Cycling training: recent research on bone density in pro cyclists makes for uncomfortable reading
Cycling has traditionally been regarded as one of the healthiest sports around
- Discusses the link between exercise, bone mineral density (BMD) and health;
- Looks at new research on BMD in road cyclists and explains why they may be at greater risk of bone health problems;
- Makes practical recommendations.
Cycling has traditionally been regarded as one of the healthiest sports around, and its impact-free nature has made it particularly appealing to those concerned about their joint and skeletal health. However, recent research on bone density in pro cyclists makes for uncomfortable reading. Andrew Hamilton explains.
The height of the cycling season is upon us and with it the big tours such as the Tour de France and the Giro d’Italia. During these events, the professional cyclists typically churn out hundreds of kilometres per week under race conditions. Meanwhile, even lesser mortal such as club and sportive riders will be upping their mileages, spurred on by forthcoming races and events.
Assuming that cyclists undertake a properly structured training programme with manageable increases in training volumes and intensity, and that they allow adequate time for recovery with good nutrition, the physiological and health effects of increased cycling performance will almost always be beneficial. For example, research shows that increasing the intensity of aerobic type exercise such as cycling confers several health benefits such as:
- Enhanced insulin sensitivity(1);
- Reduced blood pressure(2,3);
- Improved blood cholesterol profile(2,3);
- Reduced body fat(4);
- Reduced risk of coronary heart disease (as the result of the above)(5,6);
- Better quality of life in older age(7);
However, one area where (unlike many other forms of exercise) cycling might not deliver health benefits is bone health, or more specifically, increasing bone mineral density (BMD – see below).
Importance of bone density
Why are high levels of BMD important? In very simple terms, this is because low levels of BMD are associated with an increased risk of osteoporosis. Osteoporosis is a disease that affects mainly (but not exclusively) older people, in which bones gradually become more fragile and likely to break. These broken bones are also known as fractures and typically occur typically in the hip, spine and wrist.
Osteoporosis (which quite literally means ‘porous bones’) is often known as the ‘silent crippler’ because it often progresses painlessly and unnoticed, until a bone actually breaks. Although any bone can be affected, fractures of the hip and spine are particularly problematical because they can produce a number of long-term complications including loss of ability to walk and permanent disability, loss of height and severe back pain. Although the precise mechanisms are poorly understood, the hallmark of osteoporosis is a reduction in skeletal mass caused by an imbalance between bone breakdown (resorption) and bone formation. This results in reduced bone mineral density.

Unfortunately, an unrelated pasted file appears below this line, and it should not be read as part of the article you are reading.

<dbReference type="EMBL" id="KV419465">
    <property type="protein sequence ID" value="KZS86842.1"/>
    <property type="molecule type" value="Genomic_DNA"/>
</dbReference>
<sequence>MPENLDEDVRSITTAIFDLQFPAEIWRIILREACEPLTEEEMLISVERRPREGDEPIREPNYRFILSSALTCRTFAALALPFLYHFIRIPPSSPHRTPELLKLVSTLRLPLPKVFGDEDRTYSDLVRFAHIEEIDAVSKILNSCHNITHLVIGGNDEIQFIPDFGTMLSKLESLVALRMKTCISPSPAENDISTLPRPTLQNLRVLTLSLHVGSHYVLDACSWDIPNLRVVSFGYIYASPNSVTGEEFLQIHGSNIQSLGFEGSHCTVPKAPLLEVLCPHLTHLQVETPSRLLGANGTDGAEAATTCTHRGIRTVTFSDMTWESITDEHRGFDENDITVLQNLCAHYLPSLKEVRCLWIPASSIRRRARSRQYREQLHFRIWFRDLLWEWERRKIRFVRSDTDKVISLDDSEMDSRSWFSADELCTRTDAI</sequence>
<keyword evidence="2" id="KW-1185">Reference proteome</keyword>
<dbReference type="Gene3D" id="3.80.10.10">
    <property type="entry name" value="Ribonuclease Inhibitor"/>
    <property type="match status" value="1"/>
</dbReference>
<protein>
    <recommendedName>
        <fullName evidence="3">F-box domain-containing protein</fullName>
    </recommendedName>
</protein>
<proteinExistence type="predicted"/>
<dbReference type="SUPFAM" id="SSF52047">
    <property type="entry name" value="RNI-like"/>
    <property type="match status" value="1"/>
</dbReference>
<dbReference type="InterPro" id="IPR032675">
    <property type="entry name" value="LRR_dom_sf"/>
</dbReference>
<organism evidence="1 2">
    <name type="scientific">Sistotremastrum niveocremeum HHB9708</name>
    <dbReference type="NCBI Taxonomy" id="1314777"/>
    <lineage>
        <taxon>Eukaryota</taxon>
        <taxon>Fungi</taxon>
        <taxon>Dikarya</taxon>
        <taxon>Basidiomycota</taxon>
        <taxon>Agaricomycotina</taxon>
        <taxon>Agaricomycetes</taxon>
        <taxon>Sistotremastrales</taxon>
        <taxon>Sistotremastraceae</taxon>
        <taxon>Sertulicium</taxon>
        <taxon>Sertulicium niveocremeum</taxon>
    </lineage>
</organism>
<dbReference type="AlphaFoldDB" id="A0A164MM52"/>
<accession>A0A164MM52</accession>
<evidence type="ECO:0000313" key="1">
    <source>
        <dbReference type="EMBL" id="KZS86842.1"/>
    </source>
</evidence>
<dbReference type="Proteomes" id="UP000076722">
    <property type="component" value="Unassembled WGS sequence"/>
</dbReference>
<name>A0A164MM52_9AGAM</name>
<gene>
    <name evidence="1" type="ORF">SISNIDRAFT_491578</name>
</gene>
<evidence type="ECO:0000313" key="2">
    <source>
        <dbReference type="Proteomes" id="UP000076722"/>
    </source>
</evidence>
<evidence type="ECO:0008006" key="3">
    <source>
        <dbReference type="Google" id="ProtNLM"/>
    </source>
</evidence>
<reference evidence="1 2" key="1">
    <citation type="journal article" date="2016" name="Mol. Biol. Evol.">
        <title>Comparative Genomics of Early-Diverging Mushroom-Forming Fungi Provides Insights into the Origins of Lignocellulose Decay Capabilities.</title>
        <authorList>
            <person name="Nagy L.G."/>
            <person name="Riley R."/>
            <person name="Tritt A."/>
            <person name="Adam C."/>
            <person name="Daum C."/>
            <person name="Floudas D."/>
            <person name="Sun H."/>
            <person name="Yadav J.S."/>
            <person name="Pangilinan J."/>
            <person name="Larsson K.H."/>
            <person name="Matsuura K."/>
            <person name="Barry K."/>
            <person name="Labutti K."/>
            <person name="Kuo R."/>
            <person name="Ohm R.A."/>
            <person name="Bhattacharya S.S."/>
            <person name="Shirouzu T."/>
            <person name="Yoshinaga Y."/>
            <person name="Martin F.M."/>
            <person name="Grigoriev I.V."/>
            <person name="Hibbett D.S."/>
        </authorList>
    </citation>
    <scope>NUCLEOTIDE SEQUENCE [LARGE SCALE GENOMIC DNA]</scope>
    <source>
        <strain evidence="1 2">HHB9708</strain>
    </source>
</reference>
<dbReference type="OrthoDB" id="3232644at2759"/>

Although osteoporosis is poorly understood as a disease process, we do know that being physically inactive is a major risk factor for developing osteoporosis. This is because vigorous ‘bone-loading’ physical activity is very effective at stimulating the uptake of calcium into bones, thereby helping to build bone mass in earlier years, and reducing the loss of bone mass in later years(8).
Bone loading exerciseResearch has shown that the higher the muscular and impact load (gravitational) forces, the higher the BMD produced; so for example, gymnasts whose sport requires high loadings and impacts tend to have higher BMDs than endurance runners(9). By contrast, those who participate in sports with plenty of muscular motion, but without substantial loading (eg swimming) do not achieve the high BMDs of sports with higher loading(10). There’s also evidence that activities which develop strength (such as weight training) are particularly effective at producing high BMDs in the hip and spine(11,12).
So how does cycling fit into the equation? Well, muscular loading during cycling can be very high, especially during sprinting – for example on the track. On the other hand, the smooth spinning nature of the pedalling action and the fact that cyclists are supported by their saddle means there’s virtually no bone loading associated with gravitational impact (unlike the shock of foot-strike during running or field sports). In distance road cycling, therefore, where sprinting is only a minimal component, the degree of total bone loading is likely to be quite low, which has prompted researchers to look at the issue of BMD in cyclists more generally.